Story at a glance
- Public health experts are vital to the coronavirus pandemic response both in the United States and internationally.
- The Associated Press reports that more students are showing interest in entering the field.
- The pandemic has jumpstarted both an interest as well as education in public health on a massive scale.
Most practitioners will tell you, public health is not a glamorous field. But the global coronavirus pandemic has put national attention on public health experts such as Anthony Fauci and Deborah Birx — and even turned them into celebrities.
BREAKING NEWS ON THE CORONAVIRUS PANDEMIC
Now, the next generation of public health experts is growing — and fast. The Association of Schools and Programs of Public Health reported nearly 40,000 applicants this year to more than 100 schools and public health programs that use the common application form, a 20 percent increase from previous years. And at Brown University, applications for the master’s in public health program grew by 75 percent, Annie Gjelsvik, a professor and director of the program, told The Associated Press (AP).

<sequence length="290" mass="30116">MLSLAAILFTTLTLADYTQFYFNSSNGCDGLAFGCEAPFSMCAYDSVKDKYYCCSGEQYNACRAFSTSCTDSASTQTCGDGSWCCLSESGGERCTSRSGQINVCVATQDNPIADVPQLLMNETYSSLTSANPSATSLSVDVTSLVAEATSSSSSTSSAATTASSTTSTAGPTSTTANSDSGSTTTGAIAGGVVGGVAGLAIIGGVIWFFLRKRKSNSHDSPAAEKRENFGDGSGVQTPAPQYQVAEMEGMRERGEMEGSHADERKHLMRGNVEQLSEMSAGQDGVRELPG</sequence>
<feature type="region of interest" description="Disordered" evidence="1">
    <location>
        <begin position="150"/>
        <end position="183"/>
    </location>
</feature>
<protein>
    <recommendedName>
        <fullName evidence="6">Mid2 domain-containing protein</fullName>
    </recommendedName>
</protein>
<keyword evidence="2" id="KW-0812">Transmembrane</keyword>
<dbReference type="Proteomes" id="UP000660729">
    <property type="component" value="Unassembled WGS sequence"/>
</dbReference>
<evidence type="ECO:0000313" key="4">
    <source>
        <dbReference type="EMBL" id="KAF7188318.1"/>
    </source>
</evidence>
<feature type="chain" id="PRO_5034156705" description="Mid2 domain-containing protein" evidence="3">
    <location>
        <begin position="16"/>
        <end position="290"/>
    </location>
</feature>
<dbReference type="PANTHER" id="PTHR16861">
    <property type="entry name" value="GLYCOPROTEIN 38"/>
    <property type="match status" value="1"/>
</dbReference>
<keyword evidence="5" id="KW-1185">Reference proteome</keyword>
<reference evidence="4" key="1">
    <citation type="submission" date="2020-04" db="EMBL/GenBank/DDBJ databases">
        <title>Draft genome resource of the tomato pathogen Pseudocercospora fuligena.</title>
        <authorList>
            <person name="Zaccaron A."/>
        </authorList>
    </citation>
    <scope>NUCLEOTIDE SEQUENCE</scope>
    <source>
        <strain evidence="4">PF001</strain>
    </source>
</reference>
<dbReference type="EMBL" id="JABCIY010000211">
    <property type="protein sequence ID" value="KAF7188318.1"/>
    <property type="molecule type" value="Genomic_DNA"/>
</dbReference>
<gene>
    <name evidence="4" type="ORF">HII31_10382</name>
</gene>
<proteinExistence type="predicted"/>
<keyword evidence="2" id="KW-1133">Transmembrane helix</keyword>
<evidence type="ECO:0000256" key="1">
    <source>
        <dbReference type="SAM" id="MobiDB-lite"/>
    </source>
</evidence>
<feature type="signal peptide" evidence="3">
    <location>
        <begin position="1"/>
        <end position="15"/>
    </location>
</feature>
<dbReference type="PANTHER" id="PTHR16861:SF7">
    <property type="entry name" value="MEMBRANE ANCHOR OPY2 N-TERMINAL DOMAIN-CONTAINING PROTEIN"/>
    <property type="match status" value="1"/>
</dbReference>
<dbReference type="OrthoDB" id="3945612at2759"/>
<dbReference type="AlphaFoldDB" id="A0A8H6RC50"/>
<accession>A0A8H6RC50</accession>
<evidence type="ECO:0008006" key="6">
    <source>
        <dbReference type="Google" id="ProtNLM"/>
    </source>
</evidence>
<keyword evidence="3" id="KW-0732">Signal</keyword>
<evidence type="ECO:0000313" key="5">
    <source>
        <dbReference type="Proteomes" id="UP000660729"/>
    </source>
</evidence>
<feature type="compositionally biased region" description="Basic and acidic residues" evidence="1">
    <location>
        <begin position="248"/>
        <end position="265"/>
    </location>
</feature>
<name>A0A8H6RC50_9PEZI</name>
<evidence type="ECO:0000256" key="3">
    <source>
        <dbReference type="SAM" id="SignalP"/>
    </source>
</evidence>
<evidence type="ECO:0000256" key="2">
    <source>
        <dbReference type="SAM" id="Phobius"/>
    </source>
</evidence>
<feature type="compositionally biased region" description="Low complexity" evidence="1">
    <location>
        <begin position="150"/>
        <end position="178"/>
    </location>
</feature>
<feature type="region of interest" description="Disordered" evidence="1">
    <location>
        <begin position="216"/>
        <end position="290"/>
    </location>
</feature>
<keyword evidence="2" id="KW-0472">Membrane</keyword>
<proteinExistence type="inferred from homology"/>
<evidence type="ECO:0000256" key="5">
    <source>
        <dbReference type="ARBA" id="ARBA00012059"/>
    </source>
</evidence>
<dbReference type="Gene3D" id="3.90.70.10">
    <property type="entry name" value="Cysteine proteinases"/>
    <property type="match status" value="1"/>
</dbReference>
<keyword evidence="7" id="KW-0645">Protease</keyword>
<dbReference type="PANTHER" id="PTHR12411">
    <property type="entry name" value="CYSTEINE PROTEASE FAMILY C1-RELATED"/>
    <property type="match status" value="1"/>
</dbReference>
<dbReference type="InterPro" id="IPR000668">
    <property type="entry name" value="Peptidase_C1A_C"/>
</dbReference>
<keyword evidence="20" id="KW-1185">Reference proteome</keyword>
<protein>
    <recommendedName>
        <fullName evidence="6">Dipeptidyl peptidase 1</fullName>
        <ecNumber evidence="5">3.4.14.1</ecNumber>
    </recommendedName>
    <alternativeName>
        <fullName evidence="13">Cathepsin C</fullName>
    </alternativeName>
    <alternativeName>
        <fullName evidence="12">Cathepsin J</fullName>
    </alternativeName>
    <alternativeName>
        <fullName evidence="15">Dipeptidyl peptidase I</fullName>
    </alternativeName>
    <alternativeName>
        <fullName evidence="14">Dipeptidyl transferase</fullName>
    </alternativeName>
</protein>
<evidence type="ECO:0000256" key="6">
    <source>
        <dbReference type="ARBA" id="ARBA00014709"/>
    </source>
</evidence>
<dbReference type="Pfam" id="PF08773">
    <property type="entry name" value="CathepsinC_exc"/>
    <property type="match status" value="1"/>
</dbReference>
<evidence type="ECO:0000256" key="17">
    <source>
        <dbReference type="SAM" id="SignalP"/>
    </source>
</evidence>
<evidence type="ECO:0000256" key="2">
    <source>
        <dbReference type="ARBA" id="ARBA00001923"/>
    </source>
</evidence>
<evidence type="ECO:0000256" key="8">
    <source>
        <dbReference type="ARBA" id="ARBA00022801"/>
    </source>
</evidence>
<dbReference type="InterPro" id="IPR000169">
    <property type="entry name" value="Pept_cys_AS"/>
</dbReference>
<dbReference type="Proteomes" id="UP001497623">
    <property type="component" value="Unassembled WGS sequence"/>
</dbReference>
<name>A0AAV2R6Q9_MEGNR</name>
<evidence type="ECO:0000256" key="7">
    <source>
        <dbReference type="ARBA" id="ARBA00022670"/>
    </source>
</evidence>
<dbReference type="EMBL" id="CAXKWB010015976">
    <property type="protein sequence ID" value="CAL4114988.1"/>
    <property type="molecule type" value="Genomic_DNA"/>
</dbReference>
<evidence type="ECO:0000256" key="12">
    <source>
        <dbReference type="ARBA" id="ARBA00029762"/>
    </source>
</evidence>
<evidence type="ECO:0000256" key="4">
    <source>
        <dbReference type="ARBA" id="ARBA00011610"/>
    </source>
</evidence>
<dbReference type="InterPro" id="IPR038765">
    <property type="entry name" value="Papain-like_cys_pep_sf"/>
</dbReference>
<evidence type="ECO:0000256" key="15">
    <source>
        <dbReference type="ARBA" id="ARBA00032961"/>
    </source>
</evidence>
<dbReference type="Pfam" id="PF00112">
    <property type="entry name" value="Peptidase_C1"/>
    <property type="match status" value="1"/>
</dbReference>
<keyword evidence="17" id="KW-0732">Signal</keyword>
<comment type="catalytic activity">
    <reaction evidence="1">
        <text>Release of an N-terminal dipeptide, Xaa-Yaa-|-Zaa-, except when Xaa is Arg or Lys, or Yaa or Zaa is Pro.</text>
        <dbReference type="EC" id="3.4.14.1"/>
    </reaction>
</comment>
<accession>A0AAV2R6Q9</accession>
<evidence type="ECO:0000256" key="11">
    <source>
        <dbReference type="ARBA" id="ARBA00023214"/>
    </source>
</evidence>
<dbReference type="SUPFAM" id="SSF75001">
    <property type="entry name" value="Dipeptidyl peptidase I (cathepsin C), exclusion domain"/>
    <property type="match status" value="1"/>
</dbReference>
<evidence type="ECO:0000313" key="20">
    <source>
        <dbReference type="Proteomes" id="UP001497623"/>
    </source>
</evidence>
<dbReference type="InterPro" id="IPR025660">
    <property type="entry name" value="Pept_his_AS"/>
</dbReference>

“People interested in public health are interested in solving complex problems,” Gjelsvik told AP. “The COVID pandemic is a complex issue that’s in the forefront every day.”
For many of these students, COVID-19 is a real-time learning experience. Students at Brown are helping the Rhode Island Department of Health process infection data and trace the spread of the disease, AP reports. And for some, it’s personal.
Kelsie Campbell, a part Jamaican and part British biochemistry major at Florida International, told AP she wanted answers, “Why is the Black community being impacted disproportionately by the pandemic? Why is that happening? I want to be able to come to you and say, ‘This is happening. These are the numbers and this is what we’re going to do.’”
WHAT YOU NEED TO KNOW ABOUT CORONAVIRUS RIGHT NOW